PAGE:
The spread of circular economy practices and principles in developing countries often runs up against the obstacle of a lack of data. The problem grows even bigger when working in informal contexts, as happens in most African cities and in the slums that surround them. Awareness raised in particular by the officers of the international network ICLEI – Local Governments for Sustainability, which, with the help of the ICLEI Circulars division, have launched a platform for circular economy in urban areas.
In Africa, where ICLEI's activity is focused on the cities of Nairobi, Accra and Cape Town, the pilot project Circle City Scan Tool has been launched: an open data platform to help formal and informal cities of the continent to accelerate the circular transition. An opportunity for the environment, but also for greater social equity.
We talked about it with
Jokudu Guya and Solophina Nekesa of the ICLEI Circulars’ Africa Hub.

ICLEI katumbabadru4 840x561
ph: @katumbabadru (Hidden Flows contest)

What kind of circular economy projects does ICLEI develop in Africa?
The ICLEI Africa team sees circular economy as an opportunity to support improved resource management while achieving social equity, improving urban governance and improving service delivery. As such, we have undertaken circular economy projects that respond to capacity building, understanding the concept of circular economy through African voices and experiences, and documenting circular economy initiatives in the African context.
These projects have included, among others, engaging with African cities on the
Circle City Scan Tool Pilot Project as an opportunity to explore how a data-based tool can guide the development of circular economy strategies in such areas . As part of the project’s process, circularity case studies from Cape Town, Accra and Nairobi will be added to the tool to further showcase the different local circularity projects.
ICLEI Africa and
African Circular Economy Network (ACEN), together with African opinion leaders from different institutions and programs, have started exploring what circularity means in metropolitan areas in their country through the Circular Economy in Africa Discussion Paper. The aim of the paper is to develop shared conceptualizations of circularity that resonate with the African context and can be applied there. In addition, we are collaboratively contributing to an African Circular Economy Opportunities paper with the Ellen MacArthur Foundation, which contextualizes circular economy activities and opportunities across selected thematic areas.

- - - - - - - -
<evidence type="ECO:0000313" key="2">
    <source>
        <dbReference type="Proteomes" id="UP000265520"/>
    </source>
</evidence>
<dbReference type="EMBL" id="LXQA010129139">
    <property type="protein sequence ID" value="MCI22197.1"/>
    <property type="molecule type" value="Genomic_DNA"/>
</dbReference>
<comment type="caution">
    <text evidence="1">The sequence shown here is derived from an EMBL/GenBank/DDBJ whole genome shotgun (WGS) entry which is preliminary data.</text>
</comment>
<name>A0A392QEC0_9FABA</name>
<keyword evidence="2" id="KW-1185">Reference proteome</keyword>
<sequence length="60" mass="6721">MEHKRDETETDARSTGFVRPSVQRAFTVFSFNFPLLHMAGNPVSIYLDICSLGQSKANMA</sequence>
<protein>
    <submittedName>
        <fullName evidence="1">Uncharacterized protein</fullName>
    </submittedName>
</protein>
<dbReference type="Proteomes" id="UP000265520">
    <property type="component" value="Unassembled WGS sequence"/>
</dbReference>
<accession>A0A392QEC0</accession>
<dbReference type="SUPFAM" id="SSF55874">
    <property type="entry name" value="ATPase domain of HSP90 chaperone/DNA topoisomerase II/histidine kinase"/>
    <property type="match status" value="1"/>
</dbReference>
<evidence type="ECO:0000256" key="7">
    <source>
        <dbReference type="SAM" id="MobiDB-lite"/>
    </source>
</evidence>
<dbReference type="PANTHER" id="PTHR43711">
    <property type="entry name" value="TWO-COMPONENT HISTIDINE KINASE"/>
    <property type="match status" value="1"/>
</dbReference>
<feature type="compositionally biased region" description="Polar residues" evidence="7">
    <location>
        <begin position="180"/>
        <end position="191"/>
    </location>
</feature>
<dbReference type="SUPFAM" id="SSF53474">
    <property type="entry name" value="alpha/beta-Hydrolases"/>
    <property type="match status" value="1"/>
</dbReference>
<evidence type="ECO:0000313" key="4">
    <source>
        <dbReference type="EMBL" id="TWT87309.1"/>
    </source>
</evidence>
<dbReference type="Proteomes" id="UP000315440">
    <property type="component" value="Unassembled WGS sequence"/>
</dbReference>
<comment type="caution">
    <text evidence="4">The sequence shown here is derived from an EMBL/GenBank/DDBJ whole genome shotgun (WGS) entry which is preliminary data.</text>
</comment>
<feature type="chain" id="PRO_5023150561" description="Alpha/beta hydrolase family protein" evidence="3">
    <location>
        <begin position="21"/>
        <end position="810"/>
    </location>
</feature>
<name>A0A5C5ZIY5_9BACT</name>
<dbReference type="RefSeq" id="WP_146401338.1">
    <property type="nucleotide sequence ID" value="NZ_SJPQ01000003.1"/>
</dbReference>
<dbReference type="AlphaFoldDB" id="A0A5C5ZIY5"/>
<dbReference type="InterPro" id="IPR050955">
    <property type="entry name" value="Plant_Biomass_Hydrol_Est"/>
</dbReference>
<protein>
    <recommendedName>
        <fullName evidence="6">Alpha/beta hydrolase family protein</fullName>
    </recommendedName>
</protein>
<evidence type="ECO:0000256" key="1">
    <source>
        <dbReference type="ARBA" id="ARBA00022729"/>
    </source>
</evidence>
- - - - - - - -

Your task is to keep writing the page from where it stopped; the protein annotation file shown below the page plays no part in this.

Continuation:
Lastly, ICLEI Africa, together with Nature of Cities, held a
photo competition in 2020 titled Hidden Flows. Through the competition we were able to tell the stories behind the unseen, less obvious urban resource flows, infrastructure, and people. Underpinned by an urban metabolism framing, this virtual exhibition encouraged the conversation about resources, infrastructure and services in cities as an opportunity for measuring and tracking resource flows and how this qualitative data can potentially support decision making and policy generation.

Can we say that there is an “alliance” between informal economy and circular economy in slums and informal settlements? Can you provide some examples in the African cities where you work?
The relationship between the informal economy and the circular economy has emerged, not necessarily as an alliance but, as a mean for marginalized citizens to access goods and services. The informal economy in African cities addresses the need of the marginalized urban dwellers to access cheaper and more accessible goods and services: housing, food, water, energy, livelihood. Here people create their own spaces despite the slowness or, or even in the complete absence of, formal interventions from service providers. Through circular practices such as recycling, reuse, shared economy, and resource efficiency, informal dwellers are able to easily access basic needs, have means of supporting themselves and indirectly contribute to resource conservation.